The truth is they don’t need much of an introduction. Slayer has been synonymous with metal music since they were instrumental in the genre’s introduction 36 years ago. Their unforgiving speed and combative riffs have been iconic elements to the thrash metal scene and a pivotal reason for their reigning position as one of “The Big Four.” And while the group has gone through many internal changes over the years including the death of founding member Jeff Hanneman and the loss of Dave Lombardo, their show has never faltered or slowed. In fact, it has done the opposite, gaining new fans year by year, and ultimately growing into one of the biggest bands and subsequent brands in music.
Over the course of their 36 year reign, snowboarding has grown and developed from the first Snurfer to the technically advanced designs we ride today. And throughout the growth and development of our beloved passion, Slayer has been there to kick dirt in our eyes, to boil our blood, and to instill in us the fire needed for progression. I sat down with lead guitarist and founding member Kerry King before their recent performance to talk about legacies, Slayer’s relationship to board sports, and the role their influence plays in politics and beyond.
Make sure to catch Slayer on the next stop of their Repentless Tour.
All photography by Owen Ringwall
Correct me if I’m wrong, but this year marks 36 years of Slayer, since 1981, right?
Yup, the first record came out in ’83.
What did you see in Slayer and your music in the early years that told you if you kept going it would become something?
Early on, especially when we first started going to Britain, not so much Europe, but Britain for sure, there were these pockets everywhere, there was always a metal faction and a punk faction, and we were the ones that kind of brought those ideas together. And not just musically, but the fans as well. It was basically just teaching the punks and the metal heads that we are all there for the same reason and to quit beating each other up. You know, I can’t say we single-handedly did that by any means, but we were a part of it, and that was cool because that just made the fan base expand.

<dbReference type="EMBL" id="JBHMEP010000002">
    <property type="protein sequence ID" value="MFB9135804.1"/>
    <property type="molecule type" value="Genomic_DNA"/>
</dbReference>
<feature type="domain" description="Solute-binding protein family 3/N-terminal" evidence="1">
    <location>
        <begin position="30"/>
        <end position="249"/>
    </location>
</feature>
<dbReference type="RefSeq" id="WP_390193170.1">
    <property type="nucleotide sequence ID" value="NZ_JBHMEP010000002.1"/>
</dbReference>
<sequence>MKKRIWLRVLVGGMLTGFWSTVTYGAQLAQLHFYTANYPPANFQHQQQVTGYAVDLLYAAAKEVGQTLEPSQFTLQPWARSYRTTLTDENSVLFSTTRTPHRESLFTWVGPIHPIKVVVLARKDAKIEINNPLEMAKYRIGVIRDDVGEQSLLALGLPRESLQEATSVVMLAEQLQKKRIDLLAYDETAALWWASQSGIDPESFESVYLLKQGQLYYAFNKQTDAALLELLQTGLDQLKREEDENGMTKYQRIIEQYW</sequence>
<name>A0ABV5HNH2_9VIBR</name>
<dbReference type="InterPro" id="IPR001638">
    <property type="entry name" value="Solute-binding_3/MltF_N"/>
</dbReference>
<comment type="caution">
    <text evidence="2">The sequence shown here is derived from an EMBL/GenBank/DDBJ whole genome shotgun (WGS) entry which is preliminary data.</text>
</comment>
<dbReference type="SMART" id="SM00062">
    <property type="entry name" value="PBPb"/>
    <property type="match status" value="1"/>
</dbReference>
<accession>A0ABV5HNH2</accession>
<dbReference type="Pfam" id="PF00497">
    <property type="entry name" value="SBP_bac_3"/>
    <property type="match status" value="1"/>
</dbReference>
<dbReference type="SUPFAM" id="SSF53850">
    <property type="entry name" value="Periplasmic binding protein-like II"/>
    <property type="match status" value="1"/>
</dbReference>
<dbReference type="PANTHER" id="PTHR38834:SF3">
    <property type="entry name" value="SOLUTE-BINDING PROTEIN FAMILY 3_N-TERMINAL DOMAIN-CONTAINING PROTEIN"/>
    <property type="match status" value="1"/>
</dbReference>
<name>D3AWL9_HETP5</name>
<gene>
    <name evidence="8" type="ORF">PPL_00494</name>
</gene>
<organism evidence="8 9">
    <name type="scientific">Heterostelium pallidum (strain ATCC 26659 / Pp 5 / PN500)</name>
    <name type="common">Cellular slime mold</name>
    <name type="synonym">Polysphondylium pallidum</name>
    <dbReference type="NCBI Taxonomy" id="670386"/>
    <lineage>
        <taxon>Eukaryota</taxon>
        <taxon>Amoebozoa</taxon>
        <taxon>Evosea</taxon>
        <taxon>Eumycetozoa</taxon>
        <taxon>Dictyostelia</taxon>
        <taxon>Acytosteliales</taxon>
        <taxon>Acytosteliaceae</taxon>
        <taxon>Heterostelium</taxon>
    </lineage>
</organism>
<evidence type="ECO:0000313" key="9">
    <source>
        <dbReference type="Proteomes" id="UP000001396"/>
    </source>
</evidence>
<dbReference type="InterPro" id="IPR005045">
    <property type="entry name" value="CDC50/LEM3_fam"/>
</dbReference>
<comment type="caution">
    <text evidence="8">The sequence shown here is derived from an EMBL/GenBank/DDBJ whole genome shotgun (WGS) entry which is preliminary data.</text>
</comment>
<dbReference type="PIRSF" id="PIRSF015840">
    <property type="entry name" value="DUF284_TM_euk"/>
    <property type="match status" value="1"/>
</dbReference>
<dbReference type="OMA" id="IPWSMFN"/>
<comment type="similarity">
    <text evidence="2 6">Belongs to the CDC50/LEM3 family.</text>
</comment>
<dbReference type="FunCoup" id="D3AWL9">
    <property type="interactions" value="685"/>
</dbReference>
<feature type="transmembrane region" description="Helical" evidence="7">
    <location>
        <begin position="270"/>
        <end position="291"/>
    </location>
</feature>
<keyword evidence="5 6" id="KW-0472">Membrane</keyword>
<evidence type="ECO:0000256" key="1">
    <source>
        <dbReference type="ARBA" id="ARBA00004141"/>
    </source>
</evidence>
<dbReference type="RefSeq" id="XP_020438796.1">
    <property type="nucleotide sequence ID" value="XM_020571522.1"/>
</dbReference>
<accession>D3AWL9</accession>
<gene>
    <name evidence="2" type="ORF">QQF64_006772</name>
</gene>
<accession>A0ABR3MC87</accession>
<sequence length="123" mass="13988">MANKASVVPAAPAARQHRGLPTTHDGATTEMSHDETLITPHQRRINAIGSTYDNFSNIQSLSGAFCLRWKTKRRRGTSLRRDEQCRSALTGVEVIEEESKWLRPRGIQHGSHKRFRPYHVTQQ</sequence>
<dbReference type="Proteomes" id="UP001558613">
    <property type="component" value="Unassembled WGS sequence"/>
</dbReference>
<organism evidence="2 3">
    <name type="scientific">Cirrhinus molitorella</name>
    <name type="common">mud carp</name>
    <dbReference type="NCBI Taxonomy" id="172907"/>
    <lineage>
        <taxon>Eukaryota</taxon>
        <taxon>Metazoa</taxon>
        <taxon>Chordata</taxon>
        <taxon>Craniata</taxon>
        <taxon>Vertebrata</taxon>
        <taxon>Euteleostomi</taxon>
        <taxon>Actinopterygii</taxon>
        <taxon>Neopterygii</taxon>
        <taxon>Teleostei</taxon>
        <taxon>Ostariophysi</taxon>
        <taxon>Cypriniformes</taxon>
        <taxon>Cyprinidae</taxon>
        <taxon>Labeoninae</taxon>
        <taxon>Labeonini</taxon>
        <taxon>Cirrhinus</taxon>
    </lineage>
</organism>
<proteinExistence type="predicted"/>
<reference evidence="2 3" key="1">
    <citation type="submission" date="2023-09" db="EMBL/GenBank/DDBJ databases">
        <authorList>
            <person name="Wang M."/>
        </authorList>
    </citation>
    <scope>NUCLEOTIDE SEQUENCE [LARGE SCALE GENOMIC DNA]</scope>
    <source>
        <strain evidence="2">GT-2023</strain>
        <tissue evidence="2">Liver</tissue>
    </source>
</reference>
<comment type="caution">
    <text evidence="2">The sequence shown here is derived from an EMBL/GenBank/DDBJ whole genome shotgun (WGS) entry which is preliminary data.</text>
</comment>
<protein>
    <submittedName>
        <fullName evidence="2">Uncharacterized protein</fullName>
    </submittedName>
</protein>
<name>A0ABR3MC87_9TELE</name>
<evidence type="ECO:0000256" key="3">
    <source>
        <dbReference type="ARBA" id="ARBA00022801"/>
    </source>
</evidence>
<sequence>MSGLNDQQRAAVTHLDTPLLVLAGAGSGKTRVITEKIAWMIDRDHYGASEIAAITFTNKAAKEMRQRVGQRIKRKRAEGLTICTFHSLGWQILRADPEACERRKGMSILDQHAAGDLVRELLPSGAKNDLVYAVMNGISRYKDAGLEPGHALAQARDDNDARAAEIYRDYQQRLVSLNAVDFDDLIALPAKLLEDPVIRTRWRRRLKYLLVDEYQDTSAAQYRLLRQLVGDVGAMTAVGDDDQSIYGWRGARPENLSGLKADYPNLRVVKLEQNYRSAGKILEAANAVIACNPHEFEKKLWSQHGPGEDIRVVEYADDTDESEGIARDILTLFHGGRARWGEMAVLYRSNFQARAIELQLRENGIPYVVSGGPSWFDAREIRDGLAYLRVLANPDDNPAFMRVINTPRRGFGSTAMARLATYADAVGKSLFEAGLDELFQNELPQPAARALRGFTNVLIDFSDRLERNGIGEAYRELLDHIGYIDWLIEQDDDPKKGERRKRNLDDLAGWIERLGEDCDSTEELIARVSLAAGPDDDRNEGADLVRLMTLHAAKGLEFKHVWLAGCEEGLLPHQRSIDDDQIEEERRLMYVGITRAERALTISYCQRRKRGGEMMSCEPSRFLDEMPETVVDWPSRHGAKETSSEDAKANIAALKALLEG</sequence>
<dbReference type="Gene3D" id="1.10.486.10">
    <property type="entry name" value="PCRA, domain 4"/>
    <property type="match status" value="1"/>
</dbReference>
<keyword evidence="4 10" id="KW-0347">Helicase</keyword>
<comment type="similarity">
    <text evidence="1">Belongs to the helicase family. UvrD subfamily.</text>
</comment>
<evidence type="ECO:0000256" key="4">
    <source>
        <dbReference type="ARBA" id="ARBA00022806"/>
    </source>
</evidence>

Do you have any good stories from those early clashes?
No, not really. You know, it was very different those first few times. What they used to do back then is they would spit on you. And they’d be like, “give me a pick.” That was their culture, and it was offensive to me. I would be like, “Why are these people spitting on me? They paid to watch us fucking play, and I’m just getting gobbed on.” So that took a few years to figure out and then that kind of weeded its way out. It was just a different culture that I never had any idea existed. It was weird, very weird. But you know, they weren’t doing it maliciously, that was just what they did. And I had to get used to it – we all had to get used to it.
So, “The Big Four.” What was it like for Slayer to be an instrumental part of the initial push in thrash metal?
Well, “The Big Four,” we didn’t name ourselves that, that was the media. It just stuck, and everyone uses it. So when we did those shows [The Big Four Tour] I thought man, this will be really cool for the fans. For me it was just another show, whatever, and I got out there and a week in I was like, “This is fucking rad,” I was having a good time. And you know Metallica, we didn’t have a beef or anything, we just ran in different circles for twenty to twenty five years. And while we might do a random festival with them in Europe and see them once in awhile, when I sat down with them [over The Big Four Tour] it was like, “This is fun man, we need to keep in touch.” It is cool to have those contacts again, because for years we didn’t talk, and not because there was an issue, we just were in different circles, so it was cool for me to get back to the early days.
That’s interesting you say that, because within snowboarding it’s very much the opposite– most riders on the top tier are actually really close. Many are even on the same event circuit, so there tends to be a lot of interaction. I never would have guessed that there would be such a disconnect between top players in the music industry.
I like the performance. I would never make another record ever if I didn’t have to.
Well you know, once the ‘90’s came around, Metallica didn’t need anybody. They don’t need an opener, they don’t need a band like us to open for them, and they don’t need to pay us what we’re worth. That’s just business because Metallica is on their own different plane.
Has there ever been any contempt for or jealousy of Metallica’s size? Obviously you guys have substantiated yourselves ten times over, but is there any element of comparison or competition in your mind?